I think it is also wonderful that their love was shown as full love, as in both of them become one, instead of choosing another film and real life cliché that a gay male relationship will have one top and one bottom. BS! Love is more than that.
I could be writing more and more about the film, however I think the main idea is that the film is made with love, for people who choose to believe in love.
Incredible scenery, soundtrack to it, the acting is stellar from all involved, I am changing my review from 9 stars to 10. 10+ if I could.
The Light Between Oceans (2016)
Don't fall in love with a mad woman
From the very first moment when Tom lays eyes on Isabel he senses he will be dealing with a crazy lady. What kind of lady spends time on her own, ignoring anyone in sight, apart from some hungry seagulls? What kind of lady forces a man into taking her out for a 'picnic' on the very day she meets him, and then, not long after, she forces him into actual marriage? A war distraught Tom falls for the beauty and (in)sanity of Isabel, deciding to take her with him and live in seclusion at the light house. All romantic and nice until she loses two pregnancies, and on the same very day of the passing of her second child, they find a baby in a boat and she forces him into keeping the baby. Kudos for the man for deciding to follow his reason and heart, when he meets the real mother of the child. The film made me feel really upset with the main female character for how she was portrayed, the villain, the insane unable-to-have- her-own-baby-let-me-steal- one mother who could easily say about the man who offered her everything " I will never forgive that man for as long as I live." Am I supposed to pity her in any way? I could not. It bothered me so much when she decided to pick up the little girl in the shop and not let her go, making things worse. I think all of it could have been avoided if he did not decide to marry the first one crazy single lady that crossed his path. Also, I think because she is really the villain in this story, she never gets to have closure. She never gets to see "her" daughter again. Though wonderfully acted by the actors, great editing, I will have to say I did not enjoy the film as much as it is probably meant to be enjoyed. As a conclusion, I will follow the German dead guy in a boat advice "You only have to forgive once. To resent, you have to do it all day, every day, all the time. You have to keep remembering the bad things. It's too much work" and forgive myself for having watched this film, and definitely not recommend it to anyone.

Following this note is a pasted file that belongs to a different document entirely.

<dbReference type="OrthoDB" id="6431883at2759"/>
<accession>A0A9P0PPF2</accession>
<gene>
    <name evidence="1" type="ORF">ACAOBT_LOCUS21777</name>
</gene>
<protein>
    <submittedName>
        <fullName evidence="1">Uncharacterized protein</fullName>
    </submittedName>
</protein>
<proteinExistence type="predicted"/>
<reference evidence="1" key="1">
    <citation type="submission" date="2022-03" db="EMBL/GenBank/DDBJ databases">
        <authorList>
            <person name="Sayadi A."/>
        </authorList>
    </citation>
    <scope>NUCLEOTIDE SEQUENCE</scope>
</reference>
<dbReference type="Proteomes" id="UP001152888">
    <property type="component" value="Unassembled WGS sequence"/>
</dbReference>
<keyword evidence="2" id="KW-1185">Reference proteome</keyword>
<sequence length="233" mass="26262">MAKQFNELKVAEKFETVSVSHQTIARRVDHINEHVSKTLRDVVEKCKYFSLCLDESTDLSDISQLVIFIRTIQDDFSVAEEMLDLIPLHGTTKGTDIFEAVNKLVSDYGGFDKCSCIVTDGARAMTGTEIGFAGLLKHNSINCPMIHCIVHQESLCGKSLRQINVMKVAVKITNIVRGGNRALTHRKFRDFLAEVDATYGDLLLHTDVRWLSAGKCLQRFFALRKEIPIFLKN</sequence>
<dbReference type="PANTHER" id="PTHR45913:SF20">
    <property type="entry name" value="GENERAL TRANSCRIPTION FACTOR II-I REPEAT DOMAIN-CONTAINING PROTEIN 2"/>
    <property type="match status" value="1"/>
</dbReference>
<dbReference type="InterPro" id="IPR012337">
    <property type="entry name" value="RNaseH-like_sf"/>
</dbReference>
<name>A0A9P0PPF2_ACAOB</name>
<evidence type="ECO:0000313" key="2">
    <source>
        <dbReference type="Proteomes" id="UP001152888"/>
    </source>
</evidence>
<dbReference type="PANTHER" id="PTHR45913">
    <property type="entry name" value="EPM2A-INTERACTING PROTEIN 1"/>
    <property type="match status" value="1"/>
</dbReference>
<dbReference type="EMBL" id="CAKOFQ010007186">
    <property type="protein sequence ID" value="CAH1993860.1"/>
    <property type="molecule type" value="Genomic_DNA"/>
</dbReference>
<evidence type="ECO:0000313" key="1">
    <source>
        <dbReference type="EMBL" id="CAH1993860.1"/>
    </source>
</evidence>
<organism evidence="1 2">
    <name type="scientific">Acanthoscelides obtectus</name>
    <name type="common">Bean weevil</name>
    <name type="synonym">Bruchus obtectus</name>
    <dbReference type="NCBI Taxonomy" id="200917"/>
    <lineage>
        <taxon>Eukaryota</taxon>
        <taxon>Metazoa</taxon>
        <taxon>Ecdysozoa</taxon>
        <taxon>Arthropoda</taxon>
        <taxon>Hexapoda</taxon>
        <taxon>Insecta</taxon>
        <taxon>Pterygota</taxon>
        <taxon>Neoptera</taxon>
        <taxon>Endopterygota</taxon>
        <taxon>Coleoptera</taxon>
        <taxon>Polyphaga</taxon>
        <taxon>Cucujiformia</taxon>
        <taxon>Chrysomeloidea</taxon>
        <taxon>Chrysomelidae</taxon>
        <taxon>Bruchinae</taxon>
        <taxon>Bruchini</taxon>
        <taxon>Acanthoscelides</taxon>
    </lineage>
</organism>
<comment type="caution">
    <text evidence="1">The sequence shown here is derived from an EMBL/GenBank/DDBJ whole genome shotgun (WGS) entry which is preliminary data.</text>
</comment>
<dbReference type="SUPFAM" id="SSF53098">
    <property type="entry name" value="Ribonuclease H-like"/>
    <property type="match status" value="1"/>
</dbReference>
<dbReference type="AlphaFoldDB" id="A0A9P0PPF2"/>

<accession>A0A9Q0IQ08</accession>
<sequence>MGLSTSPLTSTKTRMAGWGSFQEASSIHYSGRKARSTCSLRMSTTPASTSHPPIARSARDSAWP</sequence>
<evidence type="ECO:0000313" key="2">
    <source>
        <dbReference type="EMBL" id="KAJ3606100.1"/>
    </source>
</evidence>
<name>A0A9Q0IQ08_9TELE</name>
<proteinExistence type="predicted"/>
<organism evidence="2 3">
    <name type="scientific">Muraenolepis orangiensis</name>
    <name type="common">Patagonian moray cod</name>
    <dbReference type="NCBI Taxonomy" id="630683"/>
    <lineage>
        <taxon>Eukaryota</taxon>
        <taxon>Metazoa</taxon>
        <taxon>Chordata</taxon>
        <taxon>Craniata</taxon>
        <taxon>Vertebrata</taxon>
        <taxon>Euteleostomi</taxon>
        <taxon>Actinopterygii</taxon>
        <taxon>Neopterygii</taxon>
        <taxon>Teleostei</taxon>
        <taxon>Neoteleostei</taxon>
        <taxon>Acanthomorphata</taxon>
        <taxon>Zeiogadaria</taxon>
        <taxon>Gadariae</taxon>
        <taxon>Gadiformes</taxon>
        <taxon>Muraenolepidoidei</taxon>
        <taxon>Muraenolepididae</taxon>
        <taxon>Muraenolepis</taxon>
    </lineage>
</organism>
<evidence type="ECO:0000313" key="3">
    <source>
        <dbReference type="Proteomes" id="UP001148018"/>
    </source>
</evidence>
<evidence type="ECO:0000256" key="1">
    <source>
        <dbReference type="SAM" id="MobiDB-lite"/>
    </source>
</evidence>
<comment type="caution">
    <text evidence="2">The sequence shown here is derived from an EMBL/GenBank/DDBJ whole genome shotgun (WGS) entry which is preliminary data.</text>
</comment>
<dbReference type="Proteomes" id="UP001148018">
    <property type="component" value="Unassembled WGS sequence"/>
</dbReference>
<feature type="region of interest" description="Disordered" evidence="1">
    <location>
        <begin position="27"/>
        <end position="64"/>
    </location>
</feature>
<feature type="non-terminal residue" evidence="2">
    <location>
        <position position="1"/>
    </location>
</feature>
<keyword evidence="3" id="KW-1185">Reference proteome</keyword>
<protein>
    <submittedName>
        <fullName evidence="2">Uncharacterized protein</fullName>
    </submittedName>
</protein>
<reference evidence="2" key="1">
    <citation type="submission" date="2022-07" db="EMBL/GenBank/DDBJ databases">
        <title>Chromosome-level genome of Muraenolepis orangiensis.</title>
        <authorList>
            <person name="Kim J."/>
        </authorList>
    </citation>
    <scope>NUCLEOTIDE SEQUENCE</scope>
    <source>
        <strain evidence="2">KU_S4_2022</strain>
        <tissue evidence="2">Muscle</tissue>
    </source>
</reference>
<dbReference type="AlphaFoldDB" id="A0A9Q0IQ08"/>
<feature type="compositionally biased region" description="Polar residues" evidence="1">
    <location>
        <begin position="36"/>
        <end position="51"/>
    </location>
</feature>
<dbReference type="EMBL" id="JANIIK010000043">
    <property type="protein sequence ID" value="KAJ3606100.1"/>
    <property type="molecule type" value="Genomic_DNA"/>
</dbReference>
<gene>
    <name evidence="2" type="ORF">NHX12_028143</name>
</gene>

A poetic, tragic, somewhat hopeful portrayal of real life. Real life where unfortunately, some women are still 'unable' (not allowed) to make their own life choices. I saw the film having quite a few great expectations about it, taking into consideration the theme tackled, the important praise it has gathered so far from well known names and award institutions in the industry, and why not, the rating it got so far here on IMDb. These expectations were not met, I say because of two main aspects: 1. The uncertainty of some important events throughout the film. I understand the idea of 'less is more' and the idea of building the viewer's tension however, I do not want to imagine a scene where one of the sisters is (may be?) abused, if that is not the case. There were several occasions where I could not really tell what was going on in reality, and it bothered me. Same goes with some scenes where some of the girls would engage in different activities with some of the guys. It bothered me because I could not really have an idea of who is really the bad guy here, or what is actually happening, is it a sign of adolescent rebellion or is it something more to it. 2. The ending. It seems so unreal, so pathetic. The dream is fulfilled however it is really unrealistic. What are the chances of it being final? None. In conclusion I would say that the film is worth the while however, it is not one to stand out, at least not in my personal opinion.